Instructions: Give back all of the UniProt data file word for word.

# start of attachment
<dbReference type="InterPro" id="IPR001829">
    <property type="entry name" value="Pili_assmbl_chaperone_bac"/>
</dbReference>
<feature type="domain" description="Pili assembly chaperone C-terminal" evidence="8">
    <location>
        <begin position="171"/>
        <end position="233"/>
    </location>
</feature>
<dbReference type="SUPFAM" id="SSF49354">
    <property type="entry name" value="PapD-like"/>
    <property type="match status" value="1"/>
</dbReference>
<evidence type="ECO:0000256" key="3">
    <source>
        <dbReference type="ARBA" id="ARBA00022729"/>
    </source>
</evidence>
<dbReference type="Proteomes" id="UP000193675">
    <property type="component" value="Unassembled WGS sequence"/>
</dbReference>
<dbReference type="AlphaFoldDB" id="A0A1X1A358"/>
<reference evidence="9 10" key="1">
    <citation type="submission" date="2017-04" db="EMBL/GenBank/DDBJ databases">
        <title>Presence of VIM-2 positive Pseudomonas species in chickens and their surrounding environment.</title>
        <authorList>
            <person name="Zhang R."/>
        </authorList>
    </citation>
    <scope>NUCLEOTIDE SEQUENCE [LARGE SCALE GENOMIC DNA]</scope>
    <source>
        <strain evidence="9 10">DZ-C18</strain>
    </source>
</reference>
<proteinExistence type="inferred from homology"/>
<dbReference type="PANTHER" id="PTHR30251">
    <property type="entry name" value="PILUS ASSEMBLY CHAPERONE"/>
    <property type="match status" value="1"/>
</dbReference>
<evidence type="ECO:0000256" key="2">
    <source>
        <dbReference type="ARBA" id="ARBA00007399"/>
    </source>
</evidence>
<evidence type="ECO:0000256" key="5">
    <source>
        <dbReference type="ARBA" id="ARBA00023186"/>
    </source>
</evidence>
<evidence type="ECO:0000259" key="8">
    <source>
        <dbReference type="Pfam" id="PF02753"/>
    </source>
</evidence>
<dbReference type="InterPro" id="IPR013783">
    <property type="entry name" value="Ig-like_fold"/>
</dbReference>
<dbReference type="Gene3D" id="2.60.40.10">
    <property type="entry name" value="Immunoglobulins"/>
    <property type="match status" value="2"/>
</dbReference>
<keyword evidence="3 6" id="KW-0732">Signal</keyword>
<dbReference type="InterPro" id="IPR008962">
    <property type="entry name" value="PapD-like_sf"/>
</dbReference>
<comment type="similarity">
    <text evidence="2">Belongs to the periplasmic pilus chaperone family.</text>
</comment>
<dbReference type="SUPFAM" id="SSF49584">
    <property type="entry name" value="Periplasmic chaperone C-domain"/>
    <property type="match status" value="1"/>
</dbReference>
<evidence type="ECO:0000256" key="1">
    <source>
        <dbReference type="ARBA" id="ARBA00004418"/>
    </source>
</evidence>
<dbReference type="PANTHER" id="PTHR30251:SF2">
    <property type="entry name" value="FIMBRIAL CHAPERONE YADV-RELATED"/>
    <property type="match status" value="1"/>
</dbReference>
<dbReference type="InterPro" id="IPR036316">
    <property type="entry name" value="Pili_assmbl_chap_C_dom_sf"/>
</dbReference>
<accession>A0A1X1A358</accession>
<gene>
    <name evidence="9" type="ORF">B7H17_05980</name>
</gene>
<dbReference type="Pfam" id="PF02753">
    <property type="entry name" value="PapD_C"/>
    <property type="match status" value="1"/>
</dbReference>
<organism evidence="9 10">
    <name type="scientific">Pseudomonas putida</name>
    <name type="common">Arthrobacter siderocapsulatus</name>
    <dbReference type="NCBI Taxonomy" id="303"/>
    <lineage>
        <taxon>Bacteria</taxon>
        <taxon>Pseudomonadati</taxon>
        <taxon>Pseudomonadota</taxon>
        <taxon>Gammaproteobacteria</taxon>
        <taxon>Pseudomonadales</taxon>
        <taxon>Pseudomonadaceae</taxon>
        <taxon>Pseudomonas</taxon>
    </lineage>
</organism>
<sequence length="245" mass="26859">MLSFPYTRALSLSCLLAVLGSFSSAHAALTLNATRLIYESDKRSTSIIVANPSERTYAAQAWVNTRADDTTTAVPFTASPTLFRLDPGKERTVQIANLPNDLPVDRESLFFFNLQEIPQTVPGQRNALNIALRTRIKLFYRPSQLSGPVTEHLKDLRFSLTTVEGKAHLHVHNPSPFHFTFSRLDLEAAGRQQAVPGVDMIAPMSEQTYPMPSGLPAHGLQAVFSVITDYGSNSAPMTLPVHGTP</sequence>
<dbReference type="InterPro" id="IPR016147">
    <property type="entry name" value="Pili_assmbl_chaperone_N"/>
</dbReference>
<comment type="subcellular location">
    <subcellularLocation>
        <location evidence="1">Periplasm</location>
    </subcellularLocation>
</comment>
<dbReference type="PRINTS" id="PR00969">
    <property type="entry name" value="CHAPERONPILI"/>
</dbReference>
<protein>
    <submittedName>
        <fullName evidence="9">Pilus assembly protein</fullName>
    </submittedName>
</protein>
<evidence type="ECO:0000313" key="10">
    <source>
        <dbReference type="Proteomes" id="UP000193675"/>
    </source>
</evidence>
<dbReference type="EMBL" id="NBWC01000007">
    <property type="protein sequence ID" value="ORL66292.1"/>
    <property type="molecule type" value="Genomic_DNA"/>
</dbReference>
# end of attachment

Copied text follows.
<dbReference type="InterPro" id="IPR001829">
    <property type="entry name" value="Pili_assmbl_chaperone_bac"/>
</dbReference>
<feature type="domain" description="Pili assembly chaperone C-terminal" evidence="8">
    <location>
        <begin position="171"/>
        <end position="233"/>
    </location>
</feature>
<dbReference type="SUPFAM" id="SSF49354">
    <property type="entry name" value="PapD-like"/>
    <property type="match status" value="1"/>
</dbReference>
<evidence type="ECO:0000256" key="3">
    <source>
        <dbReference type="ARBA" id="ARBA00022729"/>
    </source>
</evidence>
<dbReference type="Proteomes" id="UP000193675">
    <property type="component" value="Unassembled WGS sequence"/>
</dbReference>
<dbReference type="AlphaFoldDB" id="A0A1X1A358"/>
<reference evidence="9 10" key="1">
    <citation type="submission" date="2017-04" db="EMBL/GenBank/DDBJ databases">
        <title>Presence of VIM-2 positive Pseudomonas species in chickens and their surrounding environment.</title>
        <authorList>
            <person name="Zhang R."/>
        </authorList>
    </citation>
    <scope>NUCLEOTIDE SEQUENCE [LARGE SCALE GENOMIC DNA]</scope>
    <source>
        <strain evidence="9 10">DZ-C18</strain>
    </source>
</reference>
<proteinExistence type="inferred from homology"/>
<dbReference type="PANTHER" id="PTHR30251">
    <property type="entry name" value="PILUS ASSEMBLY CHAPERONE"/>
    <property type="match status" value="1"/>
</dbReference>
<evidence type="ECO:0000256" key="2">
    <source>
        <dbReference type="ARBA" id="ARBA00007399"/>
    </source>
</evidence>
<evidence type="ECO:0000256" key="5">
    <source>
        <dbReference type="ARBA" id="ARBA00023186"/>
    </source>
</evidence>
<evidence type="ECO:0000259" key="8">
    <source>
        <dbReference type="Pfam" id="PF02753"/>
    </source>
</evidence>
<dbReference type="InterPro" id="IPR013783">
    <property type="entry name" value="Ig-like_fold"/>
</dbReference>
<dbReference type="Gene3D" id="2.60.40.10">
    <property type="entry name" value="Immunoglobulins"/>
    <property type="match status" value="2"/>
</dbReference>
<keyword evidence="3 6" id="KW-0732">Signal</keyword>
<dbReference type="InterPro" id="IPR008962">
    <property type="entry name" value="PapD-like_sf"/>
</dbReference>
<comment type="similarity">
    <text evidence="2">Belongs to the periplasmic pilus chaperone family.</text>
</comment>
<dbReference type="SUPFAM" id="SSF49584">
    <property type="entry name" value="Periplasmic chaperone C-domain"/>
    <property type="match status" value="1"/>
</dbReference>
<evidence type="ECO:0000256" key="1">
    <source>
        <dbReference type="ARBA" id="ARBA00004418"/>
    </source>
</evidence>
<dbReference type="PANTHER" id="PTHR30251:SF2">
    <property type="entry name" value="FIMBRIAL CHAPERONE YADV-RELATED"/>
    <property type="match status" value="1"/>
</dbReference>
<dbReference type="InterPro" id="IPR036316">
    <property type="entry name" value="Pili_assmbl_chap_C_dom_sf"/>
</dbReference>
<accession>A0A1X1A358</accession>
<gene>
    <name evidence="9" type="ORF">B7H17_05980</name>
</gene>
<dbReference type="Pfam" id="PF02753">
    <property type="entry name" value="PapD_C"/>
    <property type="match status" value="1"/>
</dbReference>
<organism evidence="9 10">
    <name type="scientific">Pseudomonas putida</name>
    <name type="common">Arthrobacter siderocapsulatus</name>
    <dbReference type="NCBI Taxonomy" id="303"/>
    <lineage>
        <taxon>Bacteria</taxon>
        <taxon>Pseudomonadati</taxon>
        <taxon>Pseudomonadota</taxon>
        <taxon>Gammaproteobacteria</taxon>
        <taxon>Pseudomonadales</taxon>
        <taxon>Pseudomonadaceae</taxon>
        <taxon>Pseudomonas</taxon>
    </lineage>
</organism>
<sequence length="245" mass="26859">MLSFPYTRALSLSCLLAVLGSFSSAHAALTLNATRLIYESDKRSTSIIVANPSERTYAAQAWVNTRADDTTTAVPFTASPTLFRLDPGKERTVQIANLPNDLPVDRESLFFFNLQEIPQTVPGQRNALNIALRTRIKLFYRPSQLSGPVTEHLKDLRFSLTTVEGKAHLHVHNPSPFHFTFSRLDLEAAGRQQAVPGVDMIAPMSEQTYPMPSGLPAHGLQAVFSVITDYGSNSAPMTLPVHGTP</sequence>
<dbReference type="InterPro" id="IPR016147">
    <property type="entry name" value="Pili_assmbl_chaperone_N"/>
</dbReference>
<comment type="subcellular location">
    <subcellularLocation>
        <location evidence="1">Periplasm</location>
    </subcellularLocation>
</comment>
<dbReference type="PRINTS" id="PR00969">
    <property type="entry name" value="CHAPERONPILI"/>
</dbReference>
<protein>
    <submittedName>
        <fullName evidence="9">Pilus assembly protein</fullName>
    </submittedName>
</protein>
<evidence type="ECO:0000313" key="10">
    <source>
        <dbReference type="Proteomes" id="UP000193675"/>
    </source>
</evidence>
<dbReference type="EMBL" id="NBWC01000007">
    <property type="protein sequence ID" value="ORL66292.1"/>
    <property type="molecule type" value="Genomic_DNA"/>
</dbReference>